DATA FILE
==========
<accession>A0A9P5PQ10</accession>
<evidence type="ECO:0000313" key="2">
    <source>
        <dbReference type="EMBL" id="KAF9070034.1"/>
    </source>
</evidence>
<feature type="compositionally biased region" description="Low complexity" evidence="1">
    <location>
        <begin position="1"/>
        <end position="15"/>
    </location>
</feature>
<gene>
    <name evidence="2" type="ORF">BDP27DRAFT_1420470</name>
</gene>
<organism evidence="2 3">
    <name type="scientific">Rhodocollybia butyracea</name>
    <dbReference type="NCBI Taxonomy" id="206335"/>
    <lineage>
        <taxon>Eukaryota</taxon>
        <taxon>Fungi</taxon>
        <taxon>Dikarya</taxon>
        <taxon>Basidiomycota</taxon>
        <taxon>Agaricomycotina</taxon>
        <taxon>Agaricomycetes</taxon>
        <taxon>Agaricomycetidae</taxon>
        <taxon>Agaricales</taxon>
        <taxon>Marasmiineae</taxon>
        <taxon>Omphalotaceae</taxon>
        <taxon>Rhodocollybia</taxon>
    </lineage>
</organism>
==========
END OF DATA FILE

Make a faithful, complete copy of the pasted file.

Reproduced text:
<accession>A0A9P5PQ10</accession>
<evidence type="ECO:0000313" key="2">
    <source>
        <dbReference type="EMBL" id="KAF9070034.1"/>
    </source>
</evidence>
<feature type="compositionally biased region" description="Low complexity" evidence="1">
    <location>
        <begin position="1"/>
        <end position="15"/>
    </location>
</feature>
<gene>
    <name evidence="2" type="ORF">BDP27DRAFT_1420470</name>
</gene>
<organism evidence="2 3">
    <name type="scientific">Rhodocollybia butyracea</name>
    <dbReference type="NCBI Taxonomy" id="206335"/>
    <lineage>
        <taxon>Eukaryota</taxon>
        <taxon>Fungi</taxon>
        <taxon>Dikarya</taxon>
        <taxon>Basidiomycota</taxon>
        <taxon>Agaricomycotina</taxon>
        <taxon>Agaricomycetes</taxon>
        <taxon>Agaricomycetidae</taxon>
        <taxon>Agaricales</taxon>
        <taxon>Marasmiineae</taxon>
        <taxon>Omphalotaceae</taxon>
        <taxon>Rhodocollybia</taxon>
    </lineage>
</organism>